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Posted on by Alex Wood
In a few short weeks, the 2012 Summer Olympics will begin. For two weeks, the world will be watching the games that bring together people from all walks of life. These tests of strength, endurance and perseverance wouldn’t be possible without the outstanding determination of the athletes who are chosen for the Olympics. They’ve survived rigorous training and competitions to get where they are and one of the most underrated areas of their training is their sleeping habits. An athlete’s performance is only as good as the sleep they’ve had the night before.According to WebMD, the sleep techniques that Olympic athletes use can be practiced by all sleepers for the best night of rest.
“We know that sleep loss is going to create significant detriments in performance,” says Mark Rosekind, PhD, president of Alertness Solutions and a former NASA scientist. “There are lab studies that show that if you’re an eight-hour sleeper and you get six hours of sleep, that two-hour difference can impact your performance so that it equates to how you would perform if you had a 0.05 blood-alcohol level.”
Before studying the sleeping habits of athletes, the environment they’re going to bed in is observed first. This includes factors like light, temperature and noise levels.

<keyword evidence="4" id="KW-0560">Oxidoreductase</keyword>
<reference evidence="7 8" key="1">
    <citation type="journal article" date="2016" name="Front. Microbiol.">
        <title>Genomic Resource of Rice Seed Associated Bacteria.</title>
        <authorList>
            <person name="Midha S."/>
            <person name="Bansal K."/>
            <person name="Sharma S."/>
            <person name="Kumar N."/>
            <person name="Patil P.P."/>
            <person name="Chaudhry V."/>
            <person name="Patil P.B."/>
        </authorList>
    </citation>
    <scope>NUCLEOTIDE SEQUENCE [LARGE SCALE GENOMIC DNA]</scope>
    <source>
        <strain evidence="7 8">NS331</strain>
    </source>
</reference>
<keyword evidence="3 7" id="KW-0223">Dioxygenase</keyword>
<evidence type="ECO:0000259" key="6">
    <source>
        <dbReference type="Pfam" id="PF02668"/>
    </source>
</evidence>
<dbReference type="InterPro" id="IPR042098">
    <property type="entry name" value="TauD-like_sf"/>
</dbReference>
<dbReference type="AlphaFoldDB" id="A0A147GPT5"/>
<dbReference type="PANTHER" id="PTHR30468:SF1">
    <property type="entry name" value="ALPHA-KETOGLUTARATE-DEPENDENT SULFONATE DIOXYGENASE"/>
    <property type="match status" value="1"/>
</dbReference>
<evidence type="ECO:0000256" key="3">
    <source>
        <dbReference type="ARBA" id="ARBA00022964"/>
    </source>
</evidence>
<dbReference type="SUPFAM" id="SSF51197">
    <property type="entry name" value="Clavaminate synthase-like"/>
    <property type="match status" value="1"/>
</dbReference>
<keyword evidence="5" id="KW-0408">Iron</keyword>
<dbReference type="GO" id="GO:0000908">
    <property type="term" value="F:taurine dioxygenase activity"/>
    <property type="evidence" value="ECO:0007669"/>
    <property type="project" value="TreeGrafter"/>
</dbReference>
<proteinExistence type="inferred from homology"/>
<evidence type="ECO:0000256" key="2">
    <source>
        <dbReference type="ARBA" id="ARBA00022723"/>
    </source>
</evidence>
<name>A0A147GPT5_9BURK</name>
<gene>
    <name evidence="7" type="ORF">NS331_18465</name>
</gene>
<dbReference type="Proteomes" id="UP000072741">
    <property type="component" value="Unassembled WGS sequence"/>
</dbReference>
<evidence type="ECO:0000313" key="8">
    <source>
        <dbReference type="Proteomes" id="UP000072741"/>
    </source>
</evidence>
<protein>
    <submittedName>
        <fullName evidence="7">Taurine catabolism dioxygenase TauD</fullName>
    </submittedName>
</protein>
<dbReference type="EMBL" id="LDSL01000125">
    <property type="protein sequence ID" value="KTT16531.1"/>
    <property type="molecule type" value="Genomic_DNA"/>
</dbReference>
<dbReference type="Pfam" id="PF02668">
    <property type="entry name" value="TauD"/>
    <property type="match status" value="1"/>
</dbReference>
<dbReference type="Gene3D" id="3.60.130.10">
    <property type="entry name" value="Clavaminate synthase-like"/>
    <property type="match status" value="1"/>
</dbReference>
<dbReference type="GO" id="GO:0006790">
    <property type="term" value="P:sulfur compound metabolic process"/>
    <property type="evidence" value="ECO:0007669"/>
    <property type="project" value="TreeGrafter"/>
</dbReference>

To improve the light conditions, blackout curtains were used to prevent light from entering their rooms, but also keep the environment safe if the athlete needed to get up in the middle of the night.
As far as temperature goes, according to the National Sleep Foundation, a cool room is always better than a warm room. There should be a control system in place, like a thermostat, and always keep extra blankets nearby in case you need to regulate your temperature throughout the night.
Noise is another factor that can have an impact on sleep. To block the interference of distracting noises at night, athletes use white noise such as fans or sound machines to allow them to fall asleep easier.
Some of the Olympic training facilities only had twin beds, which, for athletes like Michael Phelps with wingspans longer than the bed itself, could be problematic. The best size bed for the athletes was found to be full-size beds. Mattress type was a matter of preference, but extra hypoallergenic pillows and cotton sheets and blankets were also helpful to the comfort level.
Perhaps the most important part of the sleep process for an Olympic athlete is waking up. A reliable alarm clock (sometimes more than one) was used during training.
So while you may not be heading to the London games this summer, you can still sleep like an Olympian and perform like one in your everyday life!
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